The Girls of Skogtarnisor
Chapter 4: Sessrumnir
Copyright© 2020 by Tarasandia
The Will-o-Wisps led me through the forest, but no farther: there was no need for them in daylight on the broad road north to Sessrumnir. Also, once beyond the forest, I became acutely aware of the bodily needs that had seemed suspended in my nocturnal travels. I had given no thought to my journey, so had prepared no provisions, and had taken not so much as a cup to capture water. I improvised by weaving some of the leaves from my pocket into a little cup, and scooped a little from a stream that ran close to the road. I had never known such a sweet, cold water and paused to drink my fill.
As the daylight increased, so did the traffic on the road, and by noon I was passing others with some regularity. Most of my traveling companions were polite but purposeful: with laden handcarts, pack animals and wagons, I assumed that they must be headed to the markets at Sessrumnir. One woman caught me staring stupidly at a chuck of bread she held in her hand, and stopped to offer it to me.
She introduced herself as Syr, and said she was bringing a new kind of wheat seed to market, which had begun to grow in her fields a few years back, shortly after her husband passed away; it produced a most extraordinary bread: dark and rich, but soft and sweet as well. “You are plainly hungry - please take some,” she concluded, and I gladly accepted.
The roll was everything she had claimed, and left me utterly satisfied despite its small size. “Thank you again,” I exclaimed when I finished it, “that truly is extraordinary bread!”
Syr beamed at my appreciation, and invited me to accompany me while she was in the city to help her tend her stall in exchange for sharing her room and bread.
“The markets can be so busy,” she explained, “I could really use a helper. Some people just won’t wait in a long line - especially if they don’t know what’s at the end of it. Having a helper would allow me to serve my customers more quickly, and hopefully conclude my business in the city more quickly as well.”
Having no other prospects, I gratefully accepted again, and fell in beside her and her little donkey cart full of wheat and seed.
We arrived at the city walls before the sun reached it’s height for the day, and joined throngs of other merchants and visitors seeking entry into the city. The walls were a luminous milky gray, and high above them towered Sessrumnir itself, glittering in the sunlight like a jewel. The line for inspection of her goods by the city officials at the gate was long, and so we made ourselves comfortable and better acquainted during the wait.
“So, it’s your first time coming to Sessrumnir,” Syr surmised. “May I ask where you are from?”
“I’m from Skogtarn-i-Sor. It’s about a day’s walk south,” I replied.
“Oh, I know where it is - my husband used to trade there,” she said, “But he said - and everyone knows - that no one ever comes out of the village. So how come you to be on the road to Sessrumnir?!”
“My sister Brenna ran away, and I am trying to find her.”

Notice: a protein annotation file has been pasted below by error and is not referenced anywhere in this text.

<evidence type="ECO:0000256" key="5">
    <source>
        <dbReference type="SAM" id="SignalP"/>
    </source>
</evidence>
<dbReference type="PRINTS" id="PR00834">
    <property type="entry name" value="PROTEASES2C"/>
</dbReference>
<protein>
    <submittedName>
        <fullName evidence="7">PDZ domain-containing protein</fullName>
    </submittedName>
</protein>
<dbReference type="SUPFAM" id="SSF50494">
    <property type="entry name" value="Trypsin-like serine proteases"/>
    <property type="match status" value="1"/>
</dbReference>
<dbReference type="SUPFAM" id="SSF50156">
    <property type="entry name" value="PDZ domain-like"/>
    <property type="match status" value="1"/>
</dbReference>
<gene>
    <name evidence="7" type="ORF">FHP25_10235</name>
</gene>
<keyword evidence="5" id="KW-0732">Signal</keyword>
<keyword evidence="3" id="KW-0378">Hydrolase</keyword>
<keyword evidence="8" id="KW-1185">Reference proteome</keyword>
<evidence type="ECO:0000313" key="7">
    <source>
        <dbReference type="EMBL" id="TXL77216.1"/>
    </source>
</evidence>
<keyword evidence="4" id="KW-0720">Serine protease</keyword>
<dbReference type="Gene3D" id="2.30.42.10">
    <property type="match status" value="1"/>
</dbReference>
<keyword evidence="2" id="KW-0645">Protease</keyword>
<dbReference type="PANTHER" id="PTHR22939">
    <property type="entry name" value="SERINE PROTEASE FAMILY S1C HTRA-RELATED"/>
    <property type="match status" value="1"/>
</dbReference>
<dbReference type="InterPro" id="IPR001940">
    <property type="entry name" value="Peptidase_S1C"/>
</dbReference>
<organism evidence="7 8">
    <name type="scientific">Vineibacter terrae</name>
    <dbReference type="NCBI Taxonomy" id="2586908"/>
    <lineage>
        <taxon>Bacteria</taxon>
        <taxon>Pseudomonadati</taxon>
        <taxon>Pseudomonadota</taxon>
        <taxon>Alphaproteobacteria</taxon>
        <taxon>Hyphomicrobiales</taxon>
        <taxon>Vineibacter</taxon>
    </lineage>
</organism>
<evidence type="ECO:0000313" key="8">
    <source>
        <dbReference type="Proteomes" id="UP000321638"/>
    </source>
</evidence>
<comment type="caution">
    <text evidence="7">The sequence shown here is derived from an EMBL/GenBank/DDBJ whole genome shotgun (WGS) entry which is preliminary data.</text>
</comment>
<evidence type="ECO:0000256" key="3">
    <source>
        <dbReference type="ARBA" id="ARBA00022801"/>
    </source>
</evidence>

The gate officials were well experienced at inventorying and evaluating the merchants’ common wares for an accounting of taxes due on the way out; and they were unfailingly just in their valuations, so there were no delays due to arguments with the merchants either. The line moved quickly as a result, and we were soon at the gate. The officials quickly valued Syr’s stock of seed at a standard market value for wheat, but she objected.
“I intend to ask a higher price,” she said, “And I would not want to be found cheating the Lady’s city.”
The guards just laughed, “If you can get a higher price for common wheat seed, you’re welcome to it!”
I offered each of them a bit of her bread. “This is no common wheat seed,” I said; after sampling it, they agreed, and marked down the price that Syr gave as the value of her inventory.
“It’s not everyone that would be so honest,” said the officials. “The Lady will be advised of your honesty. You may go along now.”
“But ... first, I have a question,” I chimed in.
“I am looking for my sister, Brenna. She ran away from our home in Skogtarn-i-Sor two days ago, and I am hoping I may find her in the city.”
“Was she bringing any goods of value for sale?” the elder official asked politely.
“No ... I do not believe she would have had anything to declare.”
“Well, then, we’d not have a record of her arrival,” he said a little regretfully, “Ordinary visitors are free to come and go in the city as they please. I’m afraid there isn’t much we can do to help. As you can see, hundreds of people pass through this gate every day, and this is only one of four. I’m not sure what to recommend.”
“I see. Thank you anyway, then.”
Syr had already moved ahead so as to clear the path for the next merchant in line, and noticed the crestfallen look on my face as I caught up with her. When she inquired, I told her about my discussion with the guards.
“Well ... official records aren’t the only way to find a person,” she said thoughtfully. “Newcomers - even well-traveled newcomers - tend to draw attention to themselves in a thousand different ways. Unless she’s unusually quick, she will be noticed, and someone in the city will be able to tell you where she is ... or has gone.”
The place that Syr took me to was Innkeeper Street, located close to the Greenmarket Square. She arranged for accommodations in one of the more modest but respectable looking establishments, and we proceeded from there to the market square where we set up her cart and vendor stall. Business was brisk throughout the early afternoon. Most customers greeted the price of her wheat and seed with reactions ranging from incredulity to outright hostility, but then we offered a sample of her bread, at which all but the most truculent of customers - for whom NO price was ever fair! - acknowledged she was charging rightly for her wares.
Business died down about mid-afternoon, and Syr suggested I take the opportunity to begin canvassing the other hostelries along Innkeeper Street and thereabouts, to see if a woman of my sisters’ description had visited any of them. I started out with alacrity and high hopes, but by the time I returned to the inn to meet Syr for dinner, I was exhausted and discouraged by the lack of even the slightest hint of her whereabouts. Petite young ladies with blonde hair and blue eyes were apparently quite common in Sessrumnir, and every lead had turned out to be a dead end. With each disappointment, my hope flagged a little more. My sleep that night was full of troubling dreams of loss and danger.